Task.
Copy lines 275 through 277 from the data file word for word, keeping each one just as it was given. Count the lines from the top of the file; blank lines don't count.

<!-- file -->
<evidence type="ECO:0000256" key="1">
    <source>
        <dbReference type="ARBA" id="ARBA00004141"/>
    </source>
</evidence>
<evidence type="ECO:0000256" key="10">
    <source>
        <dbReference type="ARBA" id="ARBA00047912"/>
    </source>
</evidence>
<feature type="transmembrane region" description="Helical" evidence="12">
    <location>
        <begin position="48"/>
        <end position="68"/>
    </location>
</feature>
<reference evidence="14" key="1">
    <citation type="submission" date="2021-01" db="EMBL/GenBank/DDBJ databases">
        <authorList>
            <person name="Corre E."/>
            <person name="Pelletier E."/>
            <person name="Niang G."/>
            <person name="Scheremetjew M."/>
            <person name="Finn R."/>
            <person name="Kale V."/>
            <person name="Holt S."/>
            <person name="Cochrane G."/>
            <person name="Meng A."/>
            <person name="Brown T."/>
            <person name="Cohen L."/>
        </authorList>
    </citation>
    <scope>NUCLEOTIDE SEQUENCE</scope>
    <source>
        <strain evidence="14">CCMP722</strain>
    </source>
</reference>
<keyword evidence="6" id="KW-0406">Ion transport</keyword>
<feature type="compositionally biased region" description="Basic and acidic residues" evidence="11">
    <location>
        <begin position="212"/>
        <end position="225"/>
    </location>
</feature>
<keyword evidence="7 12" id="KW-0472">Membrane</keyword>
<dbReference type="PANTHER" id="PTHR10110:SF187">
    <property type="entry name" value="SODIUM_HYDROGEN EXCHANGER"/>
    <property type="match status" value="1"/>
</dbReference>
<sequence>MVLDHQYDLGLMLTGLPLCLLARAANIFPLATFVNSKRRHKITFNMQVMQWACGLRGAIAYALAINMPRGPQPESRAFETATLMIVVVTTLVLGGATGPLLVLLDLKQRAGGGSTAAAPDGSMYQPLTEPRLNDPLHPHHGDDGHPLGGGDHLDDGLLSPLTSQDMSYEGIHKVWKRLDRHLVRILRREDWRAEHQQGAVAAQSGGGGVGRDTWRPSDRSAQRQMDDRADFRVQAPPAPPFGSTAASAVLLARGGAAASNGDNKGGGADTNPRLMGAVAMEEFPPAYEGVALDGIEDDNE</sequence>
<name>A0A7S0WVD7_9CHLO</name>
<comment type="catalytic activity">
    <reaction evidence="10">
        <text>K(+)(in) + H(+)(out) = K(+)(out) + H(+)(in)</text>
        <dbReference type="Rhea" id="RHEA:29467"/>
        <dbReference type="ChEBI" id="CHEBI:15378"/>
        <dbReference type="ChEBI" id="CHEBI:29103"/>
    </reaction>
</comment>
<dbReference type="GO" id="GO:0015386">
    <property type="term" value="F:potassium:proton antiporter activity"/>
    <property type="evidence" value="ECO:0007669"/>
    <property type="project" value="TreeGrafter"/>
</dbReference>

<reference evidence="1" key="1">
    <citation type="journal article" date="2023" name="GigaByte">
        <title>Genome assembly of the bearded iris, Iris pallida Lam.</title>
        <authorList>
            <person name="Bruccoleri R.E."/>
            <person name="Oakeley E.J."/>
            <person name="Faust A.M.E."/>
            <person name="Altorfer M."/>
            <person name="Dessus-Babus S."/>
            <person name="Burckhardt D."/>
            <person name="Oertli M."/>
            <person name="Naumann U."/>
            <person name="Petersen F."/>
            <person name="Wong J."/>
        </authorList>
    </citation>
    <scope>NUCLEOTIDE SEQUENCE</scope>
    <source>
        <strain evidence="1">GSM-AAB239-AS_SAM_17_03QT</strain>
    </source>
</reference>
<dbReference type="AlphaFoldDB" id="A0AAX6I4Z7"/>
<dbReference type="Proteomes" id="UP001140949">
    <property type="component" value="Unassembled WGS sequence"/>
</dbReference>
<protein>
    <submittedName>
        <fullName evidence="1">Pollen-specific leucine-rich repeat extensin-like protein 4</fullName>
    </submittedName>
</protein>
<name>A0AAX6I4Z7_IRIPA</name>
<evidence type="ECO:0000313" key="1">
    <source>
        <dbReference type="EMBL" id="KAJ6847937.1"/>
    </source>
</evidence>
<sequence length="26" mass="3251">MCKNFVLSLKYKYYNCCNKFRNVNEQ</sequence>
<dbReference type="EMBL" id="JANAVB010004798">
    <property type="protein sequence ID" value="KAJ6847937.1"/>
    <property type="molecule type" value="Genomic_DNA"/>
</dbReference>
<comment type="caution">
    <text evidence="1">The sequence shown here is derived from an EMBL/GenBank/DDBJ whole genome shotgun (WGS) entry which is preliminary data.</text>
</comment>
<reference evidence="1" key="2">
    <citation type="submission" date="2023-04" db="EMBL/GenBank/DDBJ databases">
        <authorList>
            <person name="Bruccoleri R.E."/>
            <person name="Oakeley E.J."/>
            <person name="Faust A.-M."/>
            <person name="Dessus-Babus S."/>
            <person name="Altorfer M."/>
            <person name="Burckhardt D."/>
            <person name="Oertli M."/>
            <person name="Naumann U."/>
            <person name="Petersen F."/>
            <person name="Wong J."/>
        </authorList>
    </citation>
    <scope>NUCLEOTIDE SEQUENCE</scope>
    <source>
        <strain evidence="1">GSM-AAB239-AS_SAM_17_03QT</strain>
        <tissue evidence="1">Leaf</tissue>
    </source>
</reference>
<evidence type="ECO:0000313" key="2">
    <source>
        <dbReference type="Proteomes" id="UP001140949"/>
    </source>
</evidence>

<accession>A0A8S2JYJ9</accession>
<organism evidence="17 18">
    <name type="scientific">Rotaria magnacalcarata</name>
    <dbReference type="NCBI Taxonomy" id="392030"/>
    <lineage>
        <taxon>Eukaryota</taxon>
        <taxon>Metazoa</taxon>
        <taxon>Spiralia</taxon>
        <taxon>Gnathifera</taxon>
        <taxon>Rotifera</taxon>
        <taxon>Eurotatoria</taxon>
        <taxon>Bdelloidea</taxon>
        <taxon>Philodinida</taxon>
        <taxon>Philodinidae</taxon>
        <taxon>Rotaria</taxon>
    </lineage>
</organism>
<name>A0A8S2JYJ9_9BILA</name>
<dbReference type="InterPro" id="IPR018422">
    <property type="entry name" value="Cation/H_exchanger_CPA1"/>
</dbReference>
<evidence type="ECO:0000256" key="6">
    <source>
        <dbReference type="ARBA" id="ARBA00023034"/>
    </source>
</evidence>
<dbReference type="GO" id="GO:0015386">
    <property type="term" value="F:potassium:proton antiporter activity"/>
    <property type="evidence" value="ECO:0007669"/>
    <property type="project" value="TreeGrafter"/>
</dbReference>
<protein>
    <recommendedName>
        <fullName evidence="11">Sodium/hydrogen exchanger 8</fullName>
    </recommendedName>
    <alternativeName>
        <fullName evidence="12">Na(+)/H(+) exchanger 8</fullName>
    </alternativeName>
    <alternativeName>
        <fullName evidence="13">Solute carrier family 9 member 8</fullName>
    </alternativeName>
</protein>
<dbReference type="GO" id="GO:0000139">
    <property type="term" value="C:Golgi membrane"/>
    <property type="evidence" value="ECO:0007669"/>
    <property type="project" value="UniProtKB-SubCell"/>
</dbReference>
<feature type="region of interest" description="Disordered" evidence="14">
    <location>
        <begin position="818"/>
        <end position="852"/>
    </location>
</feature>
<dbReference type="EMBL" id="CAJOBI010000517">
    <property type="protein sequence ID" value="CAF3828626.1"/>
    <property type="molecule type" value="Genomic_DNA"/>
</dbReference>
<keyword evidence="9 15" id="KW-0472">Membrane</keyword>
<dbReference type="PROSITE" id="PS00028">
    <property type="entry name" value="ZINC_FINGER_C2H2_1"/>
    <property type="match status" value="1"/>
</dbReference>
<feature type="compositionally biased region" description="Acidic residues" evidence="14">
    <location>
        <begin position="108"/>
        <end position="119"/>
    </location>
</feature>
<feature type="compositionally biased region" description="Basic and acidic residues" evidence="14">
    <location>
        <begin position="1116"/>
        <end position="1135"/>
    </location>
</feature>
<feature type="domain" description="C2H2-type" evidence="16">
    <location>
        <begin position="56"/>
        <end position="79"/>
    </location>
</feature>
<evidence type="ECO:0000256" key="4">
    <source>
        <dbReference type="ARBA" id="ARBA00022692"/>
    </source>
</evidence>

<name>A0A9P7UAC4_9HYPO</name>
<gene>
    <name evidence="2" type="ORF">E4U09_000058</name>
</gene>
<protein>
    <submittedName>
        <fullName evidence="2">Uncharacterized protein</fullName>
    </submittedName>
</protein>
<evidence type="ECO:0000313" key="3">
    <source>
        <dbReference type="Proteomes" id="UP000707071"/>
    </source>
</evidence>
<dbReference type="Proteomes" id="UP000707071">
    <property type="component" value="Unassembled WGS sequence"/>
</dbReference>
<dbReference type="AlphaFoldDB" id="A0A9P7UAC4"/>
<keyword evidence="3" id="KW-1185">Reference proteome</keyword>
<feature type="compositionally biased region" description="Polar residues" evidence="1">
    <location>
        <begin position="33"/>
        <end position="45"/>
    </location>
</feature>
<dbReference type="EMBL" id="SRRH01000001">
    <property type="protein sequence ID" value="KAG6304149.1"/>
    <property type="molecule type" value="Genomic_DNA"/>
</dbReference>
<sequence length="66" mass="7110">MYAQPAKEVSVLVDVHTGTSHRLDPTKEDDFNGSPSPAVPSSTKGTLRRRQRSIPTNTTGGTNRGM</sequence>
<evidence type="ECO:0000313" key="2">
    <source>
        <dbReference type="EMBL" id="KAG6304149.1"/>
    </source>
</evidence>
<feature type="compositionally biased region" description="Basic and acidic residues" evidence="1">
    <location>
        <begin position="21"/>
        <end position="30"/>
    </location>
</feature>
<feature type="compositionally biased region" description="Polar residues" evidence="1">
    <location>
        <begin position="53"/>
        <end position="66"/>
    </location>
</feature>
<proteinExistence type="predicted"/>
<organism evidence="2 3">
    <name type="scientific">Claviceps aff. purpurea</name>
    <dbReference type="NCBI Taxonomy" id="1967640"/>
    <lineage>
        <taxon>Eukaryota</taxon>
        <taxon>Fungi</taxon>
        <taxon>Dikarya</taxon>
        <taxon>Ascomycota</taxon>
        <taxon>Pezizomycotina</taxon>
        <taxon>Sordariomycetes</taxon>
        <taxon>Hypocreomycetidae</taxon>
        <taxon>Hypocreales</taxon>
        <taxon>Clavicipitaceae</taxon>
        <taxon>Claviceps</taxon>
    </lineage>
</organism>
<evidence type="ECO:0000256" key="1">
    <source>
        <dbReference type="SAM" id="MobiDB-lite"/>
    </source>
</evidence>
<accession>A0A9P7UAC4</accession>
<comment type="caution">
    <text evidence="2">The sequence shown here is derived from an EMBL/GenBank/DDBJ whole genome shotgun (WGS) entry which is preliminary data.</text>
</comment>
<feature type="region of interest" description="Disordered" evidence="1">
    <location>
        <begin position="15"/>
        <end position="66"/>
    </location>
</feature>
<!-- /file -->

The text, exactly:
        <taxon>Ascomycota</taxon>
        <taxon>Pezizomycotina</taxon>
        <taxon>Sordariomycetes</taxon>